38 And after this Joseph of Arimathaea, being a disciple of Jesus, but secretly for fear of the Jews, besought Pilate that he might take away the body of Jesus: and Pilate gave him leave. He came therefore, and took the body of Jesus. 39 And there came also Nicodemus, which at the first came to Jesus by night, and brought a mixture of myrrh and aloes, about an hundred pound weight. 40 Then took they the body of Jesus, and wound it in linen clothes with the spices, as the manner of the Jews is to bury.
41 Now in the place where he was crucified there was a garden; and in the garden a new sepulchre, wherein was never man yet laid. 42 There laid they Jesus therefore because of the Jews' preparation day; for the sepulchre was nigh at hand.

By the time John was written, Joseph had evolved into a Christian, and Jesus' body was laid with 100 pounds of myrrh and aloes, and the tomb has gained a garden. To me, this reeks of embellishment - later Christians want to play down the dishonoured burial of their messiah.

John was written significantly later, and claims like this could be made because people who knew better were dead.

Burial Implies Burial in Joseph's Tomb?

Sadly, some Christians attempt to conflate evidence for a burial with evidence for burial in Joseph's unused tomb. A particularly obvious case is seen here, by WL Craig:
2. As a member of the Jewish Sanhedrin that condemned Jesus, Joseph of Arimathea is unlikely to be a Christian invention.

There was an understandable hostility in the early church toward the Jewish leaders. In Christian eyes, they had engineered a judicial murder of Jesus. Thus, according to the late New Testament scholar Raymond Brown, Jesus’ burial by Joseph is “very probable,” since it is “almost inexplicable” why Christians would make up a story about a Jewish Sanhedrist who does what is right by Jesus. 1

For these and other reasons, most New Testament critics concur that Jesus was buried by Joseph of Arimathea in a tomb. According to the late John A. T. Robinson of Cambridge University, the burial of Jesus in the tomb is “one of the earliest and best-attested facts about Jesus.”
What Craig does here is use the fact that Joseph was likely to be hostile to Christianity to argue that Jesus was buried (and this I agree with). But that very hostility makes it very unlikely Joseph would have buried Jesus in his own unused tomb.

These two web pages do likewise.

Just A Spare Tomb?

There is an argument made occasionally that Joseph of Arimathaea needed to find a tomb in a hurry (he had to get the body buried by sunset at about 6 pm; Jesus expired at 3 pm, and Joseph had to see Pilate in those three hours), and so used his own tomb as a temporary abode. Was Joseph's tomb closer to where the criminals were crucified than the tomb for crucified criminals? Sounds unlikely, but it is certainly possible. If you subscribe to this position, then you are admitting the Bible is wrong where it claims Joseph was a Christian.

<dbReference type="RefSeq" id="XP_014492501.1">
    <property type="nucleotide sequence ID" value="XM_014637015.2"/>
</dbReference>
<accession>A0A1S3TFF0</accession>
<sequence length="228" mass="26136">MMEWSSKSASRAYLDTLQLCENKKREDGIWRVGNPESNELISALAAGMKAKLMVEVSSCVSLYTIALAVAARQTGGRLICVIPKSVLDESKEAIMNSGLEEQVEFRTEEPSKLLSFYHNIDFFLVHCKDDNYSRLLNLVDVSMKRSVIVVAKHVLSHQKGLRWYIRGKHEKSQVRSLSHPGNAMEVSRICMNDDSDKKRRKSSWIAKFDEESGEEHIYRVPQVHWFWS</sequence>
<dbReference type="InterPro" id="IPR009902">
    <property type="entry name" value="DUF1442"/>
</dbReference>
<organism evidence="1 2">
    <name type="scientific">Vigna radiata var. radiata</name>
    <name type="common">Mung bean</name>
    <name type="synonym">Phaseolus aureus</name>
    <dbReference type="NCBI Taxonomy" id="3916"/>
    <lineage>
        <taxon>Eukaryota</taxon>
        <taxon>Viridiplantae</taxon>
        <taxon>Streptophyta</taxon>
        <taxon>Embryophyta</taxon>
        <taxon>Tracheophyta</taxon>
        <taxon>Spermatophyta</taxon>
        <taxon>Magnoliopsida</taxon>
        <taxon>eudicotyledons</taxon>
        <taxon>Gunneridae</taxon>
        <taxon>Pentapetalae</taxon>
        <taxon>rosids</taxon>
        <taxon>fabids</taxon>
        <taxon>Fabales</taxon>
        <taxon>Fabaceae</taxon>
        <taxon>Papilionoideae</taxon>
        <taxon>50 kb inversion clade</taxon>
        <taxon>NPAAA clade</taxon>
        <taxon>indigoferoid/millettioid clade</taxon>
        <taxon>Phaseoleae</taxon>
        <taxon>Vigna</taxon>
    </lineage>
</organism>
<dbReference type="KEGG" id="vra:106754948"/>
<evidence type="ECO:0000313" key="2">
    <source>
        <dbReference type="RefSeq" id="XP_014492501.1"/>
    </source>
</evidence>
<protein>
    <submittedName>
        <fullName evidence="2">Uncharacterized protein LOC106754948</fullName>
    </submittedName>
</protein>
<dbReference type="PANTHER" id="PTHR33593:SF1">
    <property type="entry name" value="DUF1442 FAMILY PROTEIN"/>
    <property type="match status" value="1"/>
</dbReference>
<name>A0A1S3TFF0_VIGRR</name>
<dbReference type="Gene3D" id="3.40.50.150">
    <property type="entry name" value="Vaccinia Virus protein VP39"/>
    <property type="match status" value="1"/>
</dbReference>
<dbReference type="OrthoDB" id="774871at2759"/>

There is also the issue that Joseph would want the body out of there fast. The Sabbath was over by sunset the next day; it is entirely likely that Joseph would have moved the body to the proper tomb then. The next day, the women come to the tomb, and find it is empty... So the claim of Joseph using his own tomb because he was running out of time actually helps to explain away the empty tomb on Sunday morning.

However, the real problem here is that there is no evidence to support it.

Yohanan Ben Ha'galgal

From Wikipedia:
Johanan ben Ha-galgol is the name of a man whose remains in an ossuary were discovered by archaeologists in 1968 near Jerusalem. The remains show clearly that the man had been crucified.
Some Christians take this as evidence that Jesus was buried in a decent tomb, eg here:
Know also that conjecture about crucifixion victims being disposed of in a common pit for the executed near Jerusalem suffered a deadly blow in June of 1968 with the discovery of the remains of Yohanan Ben Ha'galgal, a man who had been crucified, yet was then plainly buried in a family tomb.
This argument fails to consider the usual practice of the time. Of course there was no "common pit"; that would contradict Jewish law of the time. Instead, there was a tomb for crucified criminals. the bodies would lie there for several months to a year, at which point the family could collect them, for storage in their own tomb in an ossuary.

Clearly this is consist with Johanan ben Ha-galgol. He was crucified and then put in a tomb for crucified criminals. Later his family collected his bones, leaving them in the ossuary that was discovered.


The most likely scenario from the evidence we have is that Jesus was buried in a tomb, but it was a tomb for criminals.